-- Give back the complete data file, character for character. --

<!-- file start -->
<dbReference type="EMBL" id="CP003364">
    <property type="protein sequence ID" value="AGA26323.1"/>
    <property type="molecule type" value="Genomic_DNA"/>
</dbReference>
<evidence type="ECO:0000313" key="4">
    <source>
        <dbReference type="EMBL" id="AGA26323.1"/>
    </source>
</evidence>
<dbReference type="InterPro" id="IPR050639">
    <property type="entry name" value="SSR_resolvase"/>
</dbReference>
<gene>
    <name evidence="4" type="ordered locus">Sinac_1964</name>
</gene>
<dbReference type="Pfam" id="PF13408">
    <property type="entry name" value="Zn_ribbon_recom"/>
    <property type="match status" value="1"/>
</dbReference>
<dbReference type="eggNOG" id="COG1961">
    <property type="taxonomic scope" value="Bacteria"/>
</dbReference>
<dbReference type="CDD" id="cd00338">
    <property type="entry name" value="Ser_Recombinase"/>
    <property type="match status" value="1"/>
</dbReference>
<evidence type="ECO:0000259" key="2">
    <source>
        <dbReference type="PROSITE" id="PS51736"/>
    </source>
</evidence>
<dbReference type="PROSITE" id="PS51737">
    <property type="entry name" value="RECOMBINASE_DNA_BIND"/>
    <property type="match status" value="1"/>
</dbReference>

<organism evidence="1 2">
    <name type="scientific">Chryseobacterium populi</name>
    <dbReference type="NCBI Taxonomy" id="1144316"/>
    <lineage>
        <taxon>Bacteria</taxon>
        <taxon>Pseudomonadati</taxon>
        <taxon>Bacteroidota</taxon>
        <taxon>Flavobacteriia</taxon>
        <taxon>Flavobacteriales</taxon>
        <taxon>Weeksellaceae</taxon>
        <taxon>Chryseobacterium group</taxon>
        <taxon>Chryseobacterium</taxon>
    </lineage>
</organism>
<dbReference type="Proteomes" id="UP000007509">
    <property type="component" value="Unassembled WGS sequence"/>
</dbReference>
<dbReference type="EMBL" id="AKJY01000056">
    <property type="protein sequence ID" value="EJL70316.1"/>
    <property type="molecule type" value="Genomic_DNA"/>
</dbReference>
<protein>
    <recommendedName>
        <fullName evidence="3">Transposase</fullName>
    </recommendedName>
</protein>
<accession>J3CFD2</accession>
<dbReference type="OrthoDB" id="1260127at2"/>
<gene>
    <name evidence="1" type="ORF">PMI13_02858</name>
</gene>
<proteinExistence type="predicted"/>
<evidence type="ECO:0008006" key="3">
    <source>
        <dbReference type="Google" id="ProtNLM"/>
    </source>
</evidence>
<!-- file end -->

<dbReference type="EMBL" id="CP003364">
    <property type="protein sequence ID" value="AGA26323.1"/>
    <property type="molecule type" value="Genomic_DNA"/>
</dbReference>
<evidence type="ECO:0000313" key="4">
    <source>
        <dbReference type="EMBL" id="AGA26323.1"/>
    </source>
</evidence>
<dbReference type="InterPro" id="IPR050639">
    <property type="entry name" value="SSR_resolvase"/>
</dbReference>
<gene>
    <name evidence="4" type="ordered locus">Sinac_1964</name>
</gene>
<dbReference type="Pfam" id="PF13408">
    <property type="entry name" value="Zn_ribbon_recom"/>
    <property type="match status" value="1"/>
</dbReference>
<dbReference type="eggNOG" id="COG1961">
    <property type="taxonomic scope" value="Bacteria"/>
</dbReference>
<dbReference type="CDD" id="cd00338">
    <property type="entry name" value="Ser_Recombinase"/>
    <property type="match status" value="1"/>
</dbReference>
<evidence type="ECO:0000259" key="2">
    <source>
        <dbReference type="PROSITE" id="PS51736"/>
    </source>
</evidence>
<dbReference type="PROSITE" id="PS51737">
    <property type="entry name" value="RECOMBINASE_DNA_BIND"/>
    <property type="match status" value="1"/>
</dbReference>

<organism evidence="1 2">
    <name type="scientific">Chryseobacterium populi</name>
    <dbReference type="NCBI Taxonomy" id="1144316"/>
    <lineage>
        <taxon>Bacteria</taxon>
        <taxon>Pseudomonadati</taxon>
        <taxon>Bacteroidota</taxon>
        <taxon>Flavobacteriia</taxon>
        <taxon>Flavobacteriales</taxon>
        <taxon>Weeksellaceae</taxon>
        <taxon>Chryseobacterium group</taxon>
        <taxon>Chryseobacterium</taxon>
    </lineage>
</organism>
<dbReference type="Proteomes" id="UP000007509">
    <property type="component" value="Unassembled WGS sequence"/>
</dbReference>
<dbReference type="EMBL" id="AKJY01000056">
    <property type="protein sequence ID" value="EJL70316.1"/>
    <property type="molecule type" value="Genomic_DNA"/>
</dbReference>
<protein>
    <recommendedName>
        <fullName evidence="3">Transposase</fullName>
    </recommendedName>
</protein>
<accession>J3CFD2</accession>
<dbReference type="OrthoDB" id="1260127at2"/>
<gene>
    <name evidence="1" type="ORF">PMI13_02858</name>
</gene>
<proteinExistence type="predicted"/>
<evidence type="ECO:0008006" key="3">
    <source>
        <dbReference type="Google" id="ProtNLM"/>
    </source>
</evidence>